Notes

Availability: CaGe is freely available at http://mgrc.kribb.re.kr/cage.

Supplementary materials

Supplementary data including two tables can be found with this article online at http://www.genominfo.org/html/UploadFile/article5_201203_SP.pdf.
gni-10-33-s001.pdf

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Fig. 1
Construction and main service flows of CaGe. SIFT, Sorting Intolerant From Tolerant; NGS, next-generation DNA sequencing; HGNC, HUGO Gene Nomenclature Committee; CGC, Cancer Gene Census; CGI, Cancer Gene Index.
gni-10-33-g001.jpg
Fig. 2
Cancer gene annotation page of CaGe web interface.
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Fig. 3
Cancer gene annotation results page of CaGe web interface.
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Table 1.
Cancer gene sets and cancer pathway gene sets in the CaGe database
No. Cancer and pathway gene set Gene set code No. of genes No. of significant pathwaysa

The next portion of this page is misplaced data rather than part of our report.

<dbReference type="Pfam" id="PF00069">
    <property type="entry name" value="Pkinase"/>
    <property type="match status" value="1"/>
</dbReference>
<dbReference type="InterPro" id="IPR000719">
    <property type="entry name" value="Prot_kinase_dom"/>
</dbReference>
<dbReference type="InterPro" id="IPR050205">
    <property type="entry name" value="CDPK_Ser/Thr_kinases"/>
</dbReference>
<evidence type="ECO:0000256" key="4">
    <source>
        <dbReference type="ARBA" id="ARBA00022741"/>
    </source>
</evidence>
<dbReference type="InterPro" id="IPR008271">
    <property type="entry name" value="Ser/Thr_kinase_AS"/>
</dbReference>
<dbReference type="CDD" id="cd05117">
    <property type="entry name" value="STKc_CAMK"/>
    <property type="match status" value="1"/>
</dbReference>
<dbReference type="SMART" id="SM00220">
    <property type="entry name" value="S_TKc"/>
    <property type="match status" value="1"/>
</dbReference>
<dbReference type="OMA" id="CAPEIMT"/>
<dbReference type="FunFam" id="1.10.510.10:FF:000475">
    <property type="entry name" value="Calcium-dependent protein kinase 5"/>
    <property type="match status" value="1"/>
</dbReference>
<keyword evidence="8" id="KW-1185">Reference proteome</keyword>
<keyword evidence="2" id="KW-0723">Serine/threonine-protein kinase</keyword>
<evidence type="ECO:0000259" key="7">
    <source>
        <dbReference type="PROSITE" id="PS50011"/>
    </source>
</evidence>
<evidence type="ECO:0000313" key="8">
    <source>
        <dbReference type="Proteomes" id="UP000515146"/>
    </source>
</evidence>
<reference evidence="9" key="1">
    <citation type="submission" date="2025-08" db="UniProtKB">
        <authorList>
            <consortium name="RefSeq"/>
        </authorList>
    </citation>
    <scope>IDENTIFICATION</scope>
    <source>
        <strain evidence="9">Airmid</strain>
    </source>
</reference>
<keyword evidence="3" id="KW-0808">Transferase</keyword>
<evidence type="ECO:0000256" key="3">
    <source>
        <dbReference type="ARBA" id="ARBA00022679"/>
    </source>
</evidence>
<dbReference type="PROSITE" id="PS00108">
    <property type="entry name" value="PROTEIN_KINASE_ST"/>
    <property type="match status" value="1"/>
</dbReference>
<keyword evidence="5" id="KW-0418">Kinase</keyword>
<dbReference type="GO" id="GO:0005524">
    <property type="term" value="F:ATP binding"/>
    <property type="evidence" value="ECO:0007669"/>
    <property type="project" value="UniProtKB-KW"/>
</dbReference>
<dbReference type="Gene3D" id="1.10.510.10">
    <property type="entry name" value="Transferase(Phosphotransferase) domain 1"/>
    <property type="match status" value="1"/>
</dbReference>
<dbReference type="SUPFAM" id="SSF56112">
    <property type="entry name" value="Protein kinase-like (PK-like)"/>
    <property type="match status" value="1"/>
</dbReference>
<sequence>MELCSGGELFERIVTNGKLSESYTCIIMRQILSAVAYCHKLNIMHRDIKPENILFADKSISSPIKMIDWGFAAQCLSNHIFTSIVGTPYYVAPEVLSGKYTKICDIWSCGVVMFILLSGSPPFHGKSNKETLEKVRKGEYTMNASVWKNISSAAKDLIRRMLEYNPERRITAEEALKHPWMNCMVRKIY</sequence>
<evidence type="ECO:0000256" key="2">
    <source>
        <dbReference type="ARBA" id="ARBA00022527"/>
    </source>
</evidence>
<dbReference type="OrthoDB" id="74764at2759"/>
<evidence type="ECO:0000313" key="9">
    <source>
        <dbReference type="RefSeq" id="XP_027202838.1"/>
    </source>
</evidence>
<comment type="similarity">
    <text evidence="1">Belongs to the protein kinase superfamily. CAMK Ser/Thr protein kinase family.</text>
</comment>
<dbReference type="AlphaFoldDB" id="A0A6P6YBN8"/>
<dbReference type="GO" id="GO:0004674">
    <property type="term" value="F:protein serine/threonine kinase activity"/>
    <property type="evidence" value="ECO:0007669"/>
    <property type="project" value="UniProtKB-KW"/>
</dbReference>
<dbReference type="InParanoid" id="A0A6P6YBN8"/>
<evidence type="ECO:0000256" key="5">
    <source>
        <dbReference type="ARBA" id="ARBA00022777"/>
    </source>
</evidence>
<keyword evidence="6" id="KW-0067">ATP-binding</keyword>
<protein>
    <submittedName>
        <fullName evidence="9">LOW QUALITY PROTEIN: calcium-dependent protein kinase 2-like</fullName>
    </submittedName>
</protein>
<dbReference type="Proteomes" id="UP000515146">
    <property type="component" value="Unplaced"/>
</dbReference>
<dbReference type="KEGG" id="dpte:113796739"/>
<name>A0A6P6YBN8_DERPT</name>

1 Cancer Gene Census CGC 436 n/a
2 Cancer Gene Index CGI 7,181 n/a
3 CGC-based Pathway Genes CGC_PATH 5,790 143
4 CGI-based Pathway Genes CGI_PATH 6,744 176

n/a, not available.

a Pathways with p-values < 0.05 from Fisher's exact test.

Table 2.
Annotations for a cancer gene provided by CaGe
Name Description Example
Basic cancer gene annotations
 Gene set Source database for known cancer genes or cancer related genes CGC/CGI/CGC_PATH/CGI_PATH
 Gene symbol Standard gene symbol ABL/ABL2/BRCA2
 Tumor type Type of tumor as mutation source AML/Prostate/Breast/Ovarian
 Cell type Cell type where mutation occurs Somatic/Germline
 Mutation type Type of reported mutation Missense/Translocation/Deletion
 Cancer syndrome Cancer syndrome Familial blastoma
Additional functional annotations
 Gene symbol (Gene ID) Gene symbol (Entrez gene ID) BHD (201163)
 Full name Full description of gene Folliculin, Birt-Hogg-Dube syndrome
 Alias Other gene symbols BHD, DKFZp547A118, FLCL, FLJ45004, FLJ99377, MGC17998
 Position Chromosome band where the gene having the mutation is located 17p11.2
 Database links Identifiers (IDs) with hyperlinks to the public gene and protein annotation databases HGNC: 27310;
OMIM: 607273;
Ensembl: ENSG00000154803;
HPRD: 06278;
UniProt: BHD
 Molecular Genetics Type of inheritance Recessive/Dominant
 Tissue type Tissue type of tumor E (epithelial), M (mesenchymal)
 Related pathways Pathways where the gene is assigned Purine metabolism (KEGG) by Cancer Gene Census (CGC) gene set